Nick Faldo Absolutely Despises The Long Ball, Thinks Tees Should Be Banned To Fix The ‘Distance Problem’ In Golf

nick faldo golf tees should be banned

Getty Image

One of the great debates in the golf world revolves around ‘the distance problem.’ With modern technology, both from a club and ball standpoint, golfers are simply hitting it further off the tee and essentially overpowering golf courses.

When it comes to said ‘distance problem’ in professional golf you either fall on one side or the other, either there is a problem or there isn’t.

Sir Nick Faldo is in the crowd that says there is a problem and while there are plenty of ideas out there about shortening the long ball, Faldo’s is pretty out there.

The former world No. 1 golfer joined Geoff Shackelford on The Shack Show and explained that with the advances in driver technology, particularly the larger faces and sweet spot, one quick fix to all of this would be banning tees.

Before explaining this idea he flashed back to the ‘good old days’ when there were only a handful of great drivers. It’s worth noting that back in the day drivers were made of persimmon wood and the balata ball was in play; technology could only go one way from those days, up.

“The other simpler way is saying… if we ban tee pegs,” Faldo said. “If they went and played a tournament with no tee pegs, right? Well, the guys would have to alter their driver. You would be allowed to place it on the grass.”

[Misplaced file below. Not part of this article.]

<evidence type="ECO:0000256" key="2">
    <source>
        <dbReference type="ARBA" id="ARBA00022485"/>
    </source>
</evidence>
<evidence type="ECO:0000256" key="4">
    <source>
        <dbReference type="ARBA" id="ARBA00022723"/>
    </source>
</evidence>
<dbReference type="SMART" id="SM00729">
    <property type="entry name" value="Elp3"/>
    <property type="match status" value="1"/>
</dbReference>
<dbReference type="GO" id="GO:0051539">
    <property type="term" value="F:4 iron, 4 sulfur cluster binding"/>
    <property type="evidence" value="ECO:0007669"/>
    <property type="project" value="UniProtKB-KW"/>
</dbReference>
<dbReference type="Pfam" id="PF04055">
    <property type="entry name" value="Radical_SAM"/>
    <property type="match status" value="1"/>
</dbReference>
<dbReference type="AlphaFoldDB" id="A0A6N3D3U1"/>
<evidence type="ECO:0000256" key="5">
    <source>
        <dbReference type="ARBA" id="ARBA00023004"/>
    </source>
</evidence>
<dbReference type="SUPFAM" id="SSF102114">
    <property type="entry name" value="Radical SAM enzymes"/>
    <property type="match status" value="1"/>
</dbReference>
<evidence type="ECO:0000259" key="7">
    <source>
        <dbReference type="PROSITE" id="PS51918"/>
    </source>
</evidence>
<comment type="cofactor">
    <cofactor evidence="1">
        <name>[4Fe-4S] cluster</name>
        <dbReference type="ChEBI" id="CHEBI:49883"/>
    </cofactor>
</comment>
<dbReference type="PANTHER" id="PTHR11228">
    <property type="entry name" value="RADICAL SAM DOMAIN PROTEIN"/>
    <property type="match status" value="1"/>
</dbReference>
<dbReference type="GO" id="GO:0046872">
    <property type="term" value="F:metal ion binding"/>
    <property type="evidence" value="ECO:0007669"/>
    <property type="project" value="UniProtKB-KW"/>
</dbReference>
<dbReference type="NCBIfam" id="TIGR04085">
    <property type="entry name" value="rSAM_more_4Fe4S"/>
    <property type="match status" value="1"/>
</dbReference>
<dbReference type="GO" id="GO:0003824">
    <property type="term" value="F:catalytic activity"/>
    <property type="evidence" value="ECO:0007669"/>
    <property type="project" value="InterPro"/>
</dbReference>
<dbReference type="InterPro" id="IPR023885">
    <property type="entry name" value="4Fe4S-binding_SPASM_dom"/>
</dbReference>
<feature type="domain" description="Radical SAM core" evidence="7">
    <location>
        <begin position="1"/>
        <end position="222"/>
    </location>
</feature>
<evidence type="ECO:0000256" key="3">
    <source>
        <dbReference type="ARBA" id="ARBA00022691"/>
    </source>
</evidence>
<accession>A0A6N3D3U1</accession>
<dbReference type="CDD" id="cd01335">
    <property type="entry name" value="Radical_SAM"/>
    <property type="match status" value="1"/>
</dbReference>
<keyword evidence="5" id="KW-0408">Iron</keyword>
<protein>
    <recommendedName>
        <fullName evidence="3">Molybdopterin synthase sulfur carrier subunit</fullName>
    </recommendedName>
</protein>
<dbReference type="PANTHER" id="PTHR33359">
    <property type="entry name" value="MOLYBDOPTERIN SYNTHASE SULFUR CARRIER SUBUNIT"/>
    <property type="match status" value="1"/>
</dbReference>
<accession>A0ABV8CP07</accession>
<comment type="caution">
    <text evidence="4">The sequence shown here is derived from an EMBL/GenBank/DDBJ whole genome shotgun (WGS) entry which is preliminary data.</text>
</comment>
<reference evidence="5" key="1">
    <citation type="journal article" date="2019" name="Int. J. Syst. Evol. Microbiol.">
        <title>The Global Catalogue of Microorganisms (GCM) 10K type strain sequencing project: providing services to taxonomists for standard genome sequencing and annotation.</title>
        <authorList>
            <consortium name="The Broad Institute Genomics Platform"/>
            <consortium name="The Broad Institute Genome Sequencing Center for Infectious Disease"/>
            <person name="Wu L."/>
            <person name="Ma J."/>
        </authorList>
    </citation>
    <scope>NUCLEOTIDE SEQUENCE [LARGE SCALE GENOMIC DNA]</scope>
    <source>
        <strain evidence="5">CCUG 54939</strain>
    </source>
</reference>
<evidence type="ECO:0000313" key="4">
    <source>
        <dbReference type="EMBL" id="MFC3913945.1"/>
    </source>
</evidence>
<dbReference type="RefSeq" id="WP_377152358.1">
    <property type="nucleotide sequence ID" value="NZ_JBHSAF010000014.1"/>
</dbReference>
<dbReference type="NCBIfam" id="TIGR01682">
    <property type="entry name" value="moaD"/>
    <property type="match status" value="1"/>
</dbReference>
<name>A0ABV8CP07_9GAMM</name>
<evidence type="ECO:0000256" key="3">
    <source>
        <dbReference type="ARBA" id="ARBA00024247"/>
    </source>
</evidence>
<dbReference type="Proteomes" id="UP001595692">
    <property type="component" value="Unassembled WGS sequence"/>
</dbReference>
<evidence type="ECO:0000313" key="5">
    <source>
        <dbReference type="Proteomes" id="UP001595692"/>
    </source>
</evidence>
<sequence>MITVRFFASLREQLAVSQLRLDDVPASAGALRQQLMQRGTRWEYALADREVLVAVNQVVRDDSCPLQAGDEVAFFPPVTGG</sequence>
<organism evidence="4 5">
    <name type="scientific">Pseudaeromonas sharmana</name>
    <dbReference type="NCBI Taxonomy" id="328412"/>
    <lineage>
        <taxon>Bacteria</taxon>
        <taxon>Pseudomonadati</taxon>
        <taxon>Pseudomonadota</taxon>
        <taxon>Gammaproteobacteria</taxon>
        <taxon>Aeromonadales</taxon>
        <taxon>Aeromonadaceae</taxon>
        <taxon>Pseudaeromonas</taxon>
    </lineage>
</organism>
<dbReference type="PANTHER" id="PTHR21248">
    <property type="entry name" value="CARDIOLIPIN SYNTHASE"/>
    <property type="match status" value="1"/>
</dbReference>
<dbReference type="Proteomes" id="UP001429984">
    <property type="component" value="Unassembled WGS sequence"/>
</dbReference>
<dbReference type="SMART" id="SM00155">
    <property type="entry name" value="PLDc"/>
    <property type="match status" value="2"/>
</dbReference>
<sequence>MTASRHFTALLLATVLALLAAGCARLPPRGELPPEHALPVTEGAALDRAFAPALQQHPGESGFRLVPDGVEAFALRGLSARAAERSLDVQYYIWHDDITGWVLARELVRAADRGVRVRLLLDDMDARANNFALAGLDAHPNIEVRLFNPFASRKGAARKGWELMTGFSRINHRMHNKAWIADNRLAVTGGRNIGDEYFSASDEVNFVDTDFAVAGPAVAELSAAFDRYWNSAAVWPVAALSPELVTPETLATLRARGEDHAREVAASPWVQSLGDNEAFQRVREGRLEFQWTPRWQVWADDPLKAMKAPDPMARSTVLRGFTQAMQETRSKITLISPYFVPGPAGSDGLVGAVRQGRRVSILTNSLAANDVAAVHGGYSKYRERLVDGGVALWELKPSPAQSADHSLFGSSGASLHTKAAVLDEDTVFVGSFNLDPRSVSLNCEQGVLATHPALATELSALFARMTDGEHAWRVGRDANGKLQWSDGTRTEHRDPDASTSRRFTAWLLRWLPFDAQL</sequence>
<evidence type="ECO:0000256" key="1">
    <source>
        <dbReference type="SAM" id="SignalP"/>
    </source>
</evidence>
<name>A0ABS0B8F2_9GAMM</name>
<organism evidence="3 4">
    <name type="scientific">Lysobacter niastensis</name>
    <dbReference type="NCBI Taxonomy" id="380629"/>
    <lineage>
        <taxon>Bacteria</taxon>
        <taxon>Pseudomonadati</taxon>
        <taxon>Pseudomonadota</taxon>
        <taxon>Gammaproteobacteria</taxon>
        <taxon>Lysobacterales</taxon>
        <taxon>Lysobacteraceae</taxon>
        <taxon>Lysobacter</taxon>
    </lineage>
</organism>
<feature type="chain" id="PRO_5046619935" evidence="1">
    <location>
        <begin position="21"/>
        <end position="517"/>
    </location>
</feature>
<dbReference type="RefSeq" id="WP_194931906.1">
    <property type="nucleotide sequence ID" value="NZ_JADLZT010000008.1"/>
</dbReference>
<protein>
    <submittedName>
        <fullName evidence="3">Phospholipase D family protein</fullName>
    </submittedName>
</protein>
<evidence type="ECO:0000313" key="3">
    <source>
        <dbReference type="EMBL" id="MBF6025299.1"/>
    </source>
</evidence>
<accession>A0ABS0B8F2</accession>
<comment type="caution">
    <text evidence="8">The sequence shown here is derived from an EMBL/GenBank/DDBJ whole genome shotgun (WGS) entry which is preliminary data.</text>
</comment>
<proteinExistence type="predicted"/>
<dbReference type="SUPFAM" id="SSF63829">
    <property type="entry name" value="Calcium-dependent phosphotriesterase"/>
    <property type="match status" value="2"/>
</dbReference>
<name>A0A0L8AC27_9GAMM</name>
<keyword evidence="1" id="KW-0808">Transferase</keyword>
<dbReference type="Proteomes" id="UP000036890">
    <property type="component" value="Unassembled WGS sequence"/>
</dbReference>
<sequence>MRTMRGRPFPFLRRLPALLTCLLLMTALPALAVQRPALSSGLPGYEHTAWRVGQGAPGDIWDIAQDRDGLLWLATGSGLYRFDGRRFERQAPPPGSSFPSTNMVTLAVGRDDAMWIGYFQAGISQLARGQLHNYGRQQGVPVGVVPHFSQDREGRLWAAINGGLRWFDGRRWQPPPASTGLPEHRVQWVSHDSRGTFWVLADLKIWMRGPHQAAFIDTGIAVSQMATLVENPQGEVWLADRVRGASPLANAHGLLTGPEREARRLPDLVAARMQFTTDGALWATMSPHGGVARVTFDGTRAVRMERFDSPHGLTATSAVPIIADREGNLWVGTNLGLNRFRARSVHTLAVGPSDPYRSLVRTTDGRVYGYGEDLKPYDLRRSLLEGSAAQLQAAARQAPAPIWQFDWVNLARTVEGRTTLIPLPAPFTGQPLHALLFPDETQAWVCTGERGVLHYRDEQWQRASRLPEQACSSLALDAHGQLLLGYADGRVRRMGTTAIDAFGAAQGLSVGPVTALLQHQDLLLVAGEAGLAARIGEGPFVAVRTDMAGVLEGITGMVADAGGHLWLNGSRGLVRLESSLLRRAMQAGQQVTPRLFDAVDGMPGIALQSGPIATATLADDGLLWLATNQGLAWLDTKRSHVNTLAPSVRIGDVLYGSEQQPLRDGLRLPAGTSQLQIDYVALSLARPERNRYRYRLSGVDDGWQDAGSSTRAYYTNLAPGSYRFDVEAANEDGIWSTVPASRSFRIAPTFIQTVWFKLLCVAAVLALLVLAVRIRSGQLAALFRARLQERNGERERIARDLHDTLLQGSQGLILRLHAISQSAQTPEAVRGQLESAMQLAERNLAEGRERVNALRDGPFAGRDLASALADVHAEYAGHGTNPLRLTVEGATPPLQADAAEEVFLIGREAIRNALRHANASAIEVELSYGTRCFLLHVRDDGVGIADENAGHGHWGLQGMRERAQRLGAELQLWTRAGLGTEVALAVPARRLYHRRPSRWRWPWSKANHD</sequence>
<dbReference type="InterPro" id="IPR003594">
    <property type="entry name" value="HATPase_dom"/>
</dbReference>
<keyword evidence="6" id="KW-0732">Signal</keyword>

“Now, they won’t be using [drivers that are] 6-degrees,” Faldo said. “They’d say, ‘OK, I need 9 (degrees), I need 10, I need one that’s going to get it airborne a bit and get a bit of give in the face.’ That would seriously change it. Sure they could hit a 3-wood… that actually would be your optimum…I’ve just seen Rory’s numbers, still 285 yards through the air [with a 3-wood]… but it’d be a real tough hit to get a driver off the deck.”

Banning the tee and forcing players to use wet sand like they did back in the late 1800’s/early 1900’s would be interesting, but it would also feel like a step back.

Faldo wants the importance of an actual quality strike with a driver to mean something and a miss-hit not still fly 300 yards in the air, but it’s simply too late to go the other direction. ‘Speed’ and ‘distance’ have been the two key words involved with any new driver or ball for decades now, advances in that technology aren’t going to stop.

If the driver, 3-wood, and ball technology keeps reaching new distances players are going to find a way to keep hitting the long ball even if it’s leaving a makeshift sand tee and not a piece of wood.

The thought of making professionals hit the same exact golf ball though, now that seems like an idea worth discussing.